Speech

Opening remarks by President Ferdinand R. Marcos Jr. at the Philippines-New Zealand bilateral meeting

Good afternoon.

I am pleased to welcome today Prime Minister Christopher Luxon to the Philippines for his first Official Visit, following our brief yet really quite constructive conversation at the sidelines of the ASEAN-Australia Special Summit in Melbourne last month.

Prime Minister Luxon is no stranger to our country as he had visited our country many times as part of your work in the private sector.

I think it’s also useful to point out that one of the first stops that the Prime Minister made was to Jollibee. [laughter]

Which immediately qualifies you as a— an honorary Filipino.

Now, you’re back in Manila, as part of the modern— maiden engagement in Southeast Asia, and I sincerely hope that you will enjoy your stay and work with us towards elevating the level of friendship and cooperation between our two countries.

We established our formal diplomatic relations in 1966, and since then we have pursued cooperation on matters of mutual interest, resulting in 30 bilateral agreements in the fields of defense, development, agriculture, education, energy, labor, food security, visa, environment, and trade amongst others.

Throughout the decades, we have remained committed to this friendship through a trade relationship with immense untapped potential, a strong commitment to international law, and a robust people-to-people tie.

These enhanced our deep connections that have already rooted in our common Austronesian heritage and our shared realities as archipelagic and maritime nations.

As fellow Pacific states, we also share the challenges and the risks of climate change and the sea level rise, as well as natural hazards such as volcanic eruptions and earthquakes.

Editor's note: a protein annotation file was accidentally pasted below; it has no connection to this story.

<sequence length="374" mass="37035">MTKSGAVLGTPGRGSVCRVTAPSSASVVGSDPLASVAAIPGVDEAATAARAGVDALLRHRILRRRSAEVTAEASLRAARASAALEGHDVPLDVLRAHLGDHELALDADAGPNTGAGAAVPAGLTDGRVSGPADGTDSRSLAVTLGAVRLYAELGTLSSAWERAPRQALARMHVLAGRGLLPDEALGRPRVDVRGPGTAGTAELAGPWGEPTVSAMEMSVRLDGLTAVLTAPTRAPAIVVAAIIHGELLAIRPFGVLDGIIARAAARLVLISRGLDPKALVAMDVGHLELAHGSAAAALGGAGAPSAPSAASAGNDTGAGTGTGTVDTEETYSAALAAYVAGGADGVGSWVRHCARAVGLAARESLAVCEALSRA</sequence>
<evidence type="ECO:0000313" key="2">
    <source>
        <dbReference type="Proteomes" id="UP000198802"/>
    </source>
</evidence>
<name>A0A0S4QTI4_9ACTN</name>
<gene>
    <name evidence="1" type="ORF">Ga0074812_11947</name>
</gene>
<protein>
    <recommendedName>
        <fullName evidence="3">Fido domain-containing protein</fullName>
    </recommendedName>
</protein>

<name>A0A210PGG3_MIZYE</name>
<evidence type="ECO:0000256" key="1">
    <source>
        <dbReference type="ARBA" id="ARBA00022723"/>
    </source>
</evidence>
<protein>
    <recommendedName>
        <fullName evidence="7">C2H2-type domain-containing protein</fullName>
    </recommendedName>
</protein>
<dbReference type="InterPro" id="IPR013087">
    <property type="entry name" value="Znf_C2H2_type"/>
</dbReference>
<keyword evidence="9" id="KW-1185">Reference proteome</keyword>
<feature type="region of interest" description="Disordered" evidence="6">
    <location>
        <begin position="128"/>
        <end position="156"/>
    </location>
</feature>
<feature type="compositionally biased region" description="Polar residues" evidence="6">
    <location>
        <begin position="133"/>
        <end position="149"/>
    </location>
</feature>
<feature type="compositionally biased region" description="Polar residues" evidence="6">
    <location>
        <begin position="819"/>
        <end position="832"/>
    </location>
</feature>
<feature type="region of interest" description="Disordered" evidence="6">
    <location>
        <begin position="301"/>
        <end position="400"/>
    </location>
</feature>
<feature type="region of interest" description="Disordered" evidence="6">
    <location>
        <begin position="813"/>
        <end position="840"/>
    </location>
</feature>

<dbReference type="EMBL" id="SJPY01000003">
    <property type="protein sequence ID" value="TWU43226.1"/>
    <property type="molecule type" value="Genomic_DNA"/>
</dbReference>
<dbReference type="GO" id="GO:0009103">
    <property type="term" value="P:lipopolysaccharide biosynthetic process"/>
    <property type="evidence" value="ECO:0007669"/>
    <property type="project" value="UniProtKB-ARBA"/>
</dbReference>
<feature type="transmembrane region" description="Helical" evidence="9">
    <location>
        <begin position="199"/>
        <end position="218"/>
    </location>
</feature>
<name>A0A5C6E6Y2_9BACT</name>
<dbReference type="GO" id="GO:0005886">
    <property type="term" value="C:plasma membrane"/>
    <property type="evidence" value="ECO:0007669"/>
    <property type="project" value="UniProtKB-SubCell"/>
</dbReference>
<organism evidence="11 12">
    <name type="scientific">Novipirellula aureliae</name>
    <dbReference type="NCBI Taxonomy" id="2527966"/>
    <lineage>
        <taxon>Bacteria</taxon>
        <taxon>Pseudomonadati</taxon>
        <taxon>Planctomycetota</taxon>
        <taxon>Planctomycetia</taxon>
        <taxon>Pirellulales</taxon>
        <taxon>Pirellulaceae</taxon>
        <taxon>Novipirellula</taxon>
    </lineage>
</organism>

No single country can manage the effects of these phenomena alone. And this is a call for greater collaboration on this regard.

So, as mature democracies and responsible states, both our countries uphold similar values, including our shared respect for international law, such as the 1982 United Nations Convention on the Law of the Sea (UNCLOS).

And respecting and upholding the rule of law is a matter of concern not only for the Philippines and New Zealand, but absolutely, certainly, the rest of the international community as well.

Underscoring our Pacific friendship is the strong people-to-people connection between Philippines and the Kiwis.

The 100,000 Filipinos in New Zealand continued to contribute immensely to both our countries’ economies and our societies.

So, I take this opportunity to emphasize the intent of the Philippines to continue working with New Zealand on promoting regional peace and security, and in safeguarding the rule of law under the framework of international law.

Let’s make sure that this visit be a signal of a re-energized bilateral relationship between the Philippines and New Zealand that will see us enhance our existing cooperation and expand further on areas of great potential amidst an ever-changing regional and global landscape.

Thank you very much. And once again, welcome to the Palace, welcome to the Philippines.

I am very happy to welcome you, to see the fruits of our— I supposed they call pull asides, I pulled you aside from the [inaudible].

So, thank you very much, Mr. Prime Minister.

—END–

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